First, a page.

WWE Through the Cracks: A Weekly Look at the Underrated & Overlooked of the WWE

Bleacher ReportCorrespondent IFebruary 15, 2012

Val Venis, The Goodfather, Bull Buchanan, Steven Richards and Ivory - The Right to Censor
Val Venis, The Goodfather, Bull Buchanan, Steven Richards and Ivory - The Right to Censor

Welcome to the second installment of WWE Through the Cracks, a weekly look at the underrated and overlooked wrestlers, managers, matches, moves, moments and pay-per-views of WWE history.

This week's focus will be on a stable that successfully managed to be hated unanimously by everyone in existence...


A Stable that Fell Through the Cracks: The Right to Censor

Some ideas are so mind-numbingly obvious that when they work perfectly, it can be hard to acknowledge their brilliance.

On the June 26, 2000 edition of Monday Night Raw, ECW alum and perennial goofball Stevie Richards interrupted a match between Jerry "The King" Lawler with The Kat and Dean Malenko with Terri Runnels. 

Each time one of the two superstars was tossed over the top rope, their respective diva would be forced to remove an article of clothing—in strip poker fashion.  Having thrown Malenko over three times, Lawler won the match, leaving Runnels to remove her top.  Before she could give the crowd a show, Richards, with his long hair trimmed and sporting a tie, "censored" Runnels and ushered her to the back.

In subsequent weeks, Stevie Richards, now referring to himself as "Steven," recruited Bull Buchanan, Val Venis, The Godfather (renamed "The Goodfather") and Ivory to form a stable known as The Right to Censor.  Their mission?  To rid the WWE of sexual content, gratuitous violence and to provide children with suitable, appropriate role models.


What an absolute no-brainer.

In a time where women were stripping on camera, guys were beating each other to bloody pulps with barbed-wire baseball bats and the biggest name in the company was a beer-drinking, bird-flipping guy who repeatedly assaulted his boss, The Right to Censor were not exactly welcomed with open arms. 

In fact, the genius of the gimmick was that a group of jobbers and mid-carders were getting more heel heat than any heel in recent memory.  Everyone hated these guys.  Everyone.  Even other heels hated them.  And that was the point.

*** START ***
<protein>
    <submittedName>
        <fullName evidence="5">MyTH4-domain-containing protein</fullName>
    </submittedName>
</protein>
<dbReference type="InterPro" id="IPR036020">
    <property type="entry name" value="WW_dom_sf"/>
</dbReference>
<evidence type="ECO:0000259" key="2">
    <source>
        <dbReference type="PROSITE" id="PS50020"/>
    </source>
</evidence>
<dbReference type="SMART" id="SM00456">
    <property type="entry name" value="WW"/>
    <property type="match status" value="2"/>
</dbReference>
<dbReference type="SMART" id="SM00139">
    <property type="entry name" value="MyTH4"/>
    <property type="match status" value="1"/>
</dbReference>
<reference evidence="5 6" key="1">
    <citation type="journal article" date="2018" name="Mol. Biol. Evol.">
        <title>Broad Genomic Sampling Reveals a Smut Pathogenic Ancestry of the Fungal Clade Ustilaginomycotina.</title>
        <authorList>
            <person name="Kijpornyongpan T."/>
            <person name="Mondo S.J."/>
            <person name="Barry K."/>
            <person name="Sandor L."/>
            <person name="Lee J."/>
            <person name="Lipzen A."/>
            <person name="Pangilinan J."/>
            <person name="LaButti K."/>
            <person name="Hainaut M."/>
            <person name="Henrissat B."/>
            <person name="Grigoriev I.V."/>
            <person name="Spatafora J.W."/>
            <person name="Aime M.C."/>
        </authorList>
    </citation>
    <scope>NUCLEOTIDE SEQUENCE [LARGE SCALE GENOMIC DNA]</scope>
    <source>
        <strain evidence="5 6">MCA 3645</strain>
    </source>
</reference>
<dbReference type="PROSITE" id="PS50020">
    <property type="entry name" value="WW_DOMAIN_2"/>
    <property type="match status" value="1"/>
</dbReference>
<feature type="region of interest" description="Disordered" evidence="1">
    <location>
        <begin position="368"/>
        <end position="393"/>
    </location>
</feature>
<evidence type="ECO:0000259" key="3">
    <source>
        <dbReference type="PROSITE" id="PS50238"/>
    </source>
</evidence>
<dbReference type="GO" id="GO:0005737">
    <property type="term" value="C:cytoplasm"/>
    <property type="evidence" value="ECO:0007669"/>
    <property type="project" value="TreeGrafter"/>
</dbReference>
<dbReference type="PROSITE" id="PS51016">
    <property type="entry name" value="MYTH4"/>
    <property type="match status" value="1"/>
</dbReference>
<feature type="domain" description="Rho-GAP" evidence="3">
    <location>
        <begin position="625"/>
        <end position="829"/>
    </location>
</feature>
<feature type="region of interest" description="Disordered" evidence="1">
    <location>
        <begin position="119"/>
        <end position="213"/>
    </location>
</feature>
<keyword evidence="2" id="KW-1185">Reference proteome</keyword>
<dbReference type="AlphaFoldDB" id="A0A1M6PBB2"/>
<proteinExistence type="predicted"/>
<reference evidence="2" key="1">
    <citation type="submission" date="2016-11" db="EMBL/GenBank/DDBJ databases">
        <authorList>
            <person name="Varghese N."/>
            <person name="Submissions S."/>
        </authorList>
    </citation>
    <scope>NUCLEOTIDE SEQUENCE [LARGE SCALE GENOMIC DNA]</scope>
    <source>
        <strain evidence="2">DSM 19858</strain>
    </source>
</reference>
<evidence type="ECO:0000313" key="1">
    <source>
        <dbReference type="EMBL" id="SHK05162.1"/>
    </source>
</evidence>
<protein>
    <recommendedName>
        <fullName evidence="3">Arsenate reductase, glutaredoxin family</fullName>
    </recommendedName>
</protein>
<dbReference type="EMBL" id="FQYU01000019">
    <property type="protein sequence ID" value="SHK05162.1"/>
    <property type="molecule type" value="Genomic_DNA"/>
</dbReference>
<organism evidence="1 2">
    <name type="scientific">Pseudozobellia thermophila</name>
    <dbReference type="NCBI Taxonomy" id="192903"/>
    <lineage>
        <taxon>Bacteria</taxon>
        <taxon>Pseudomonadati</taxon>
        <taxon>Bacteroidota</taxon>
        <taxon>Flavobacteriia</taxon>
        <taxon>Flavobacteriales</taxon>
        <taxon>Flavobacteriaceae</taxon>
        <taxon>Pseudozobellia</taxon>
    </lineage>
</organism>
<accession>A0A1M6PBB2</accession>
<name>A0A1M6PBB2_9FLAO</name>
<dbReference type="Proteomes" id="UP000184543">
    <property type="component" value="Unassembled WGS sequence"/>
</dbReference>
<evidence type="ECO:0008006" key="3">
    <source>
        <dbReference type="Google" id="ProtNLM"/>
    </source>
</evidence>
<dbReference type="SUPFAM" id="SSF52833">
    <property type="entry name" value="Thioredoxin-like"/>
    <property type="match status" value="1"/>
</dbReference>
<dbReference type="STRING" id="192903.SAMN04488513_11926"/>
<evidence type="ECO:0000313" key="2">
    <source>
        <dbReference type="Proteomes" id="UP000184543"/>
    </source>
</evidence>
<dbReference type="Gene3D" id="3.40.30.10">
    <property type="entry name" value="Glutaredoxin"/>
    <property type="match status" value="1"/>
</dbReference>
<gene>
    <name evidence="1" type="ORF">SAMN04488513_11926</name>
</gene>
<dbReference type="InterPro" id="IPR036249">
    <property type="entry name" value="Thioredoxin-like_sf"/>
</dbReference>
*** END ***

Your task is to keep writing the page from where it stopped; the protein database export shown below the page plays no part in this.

As surefire as this gimmick was, the performances by Steven Richards as the fanatical, "white socks wearing nerd" who led the group, as well as Ivory's spot-on imitation of an uptight, finger-wagging librarian only added to the level of absolute hatred that they were able to illicit from the fans each night.  Coupled with what has to be considered one of the most irritatingly effective entrance themes, this group was instant heat in a can.

Interestingly enough, for an under-card stable made up of journeymen and jobbers, their run on WWF television was fairly successful, capturing the tag titles, as well as an impressive Women's Title run by Ivory.  The group won several pay-per-view matches and fought big-name stars the likes of The Rock, Undertaker, Kane, The Dudleys and members of Degeneration-X.

While The Right to Censor disbanded shortly after Wrestlemania 17, their roughly year-long run turned out to be successful for the sheer fact that talent like Stevie Richards and Bull Buchanan were being utilized in a way that allowed them to showcase themselves, with the guarantee of crowd reaction. 

The RTC's ability to generate monumental heel heat, their over-the-top, "love-to-hate-them" character and their ability to put on entertaining matches with big-name stars makes The Right to Censor one stable that deserves all the credit in the world.

(Insert joke about PG Era here).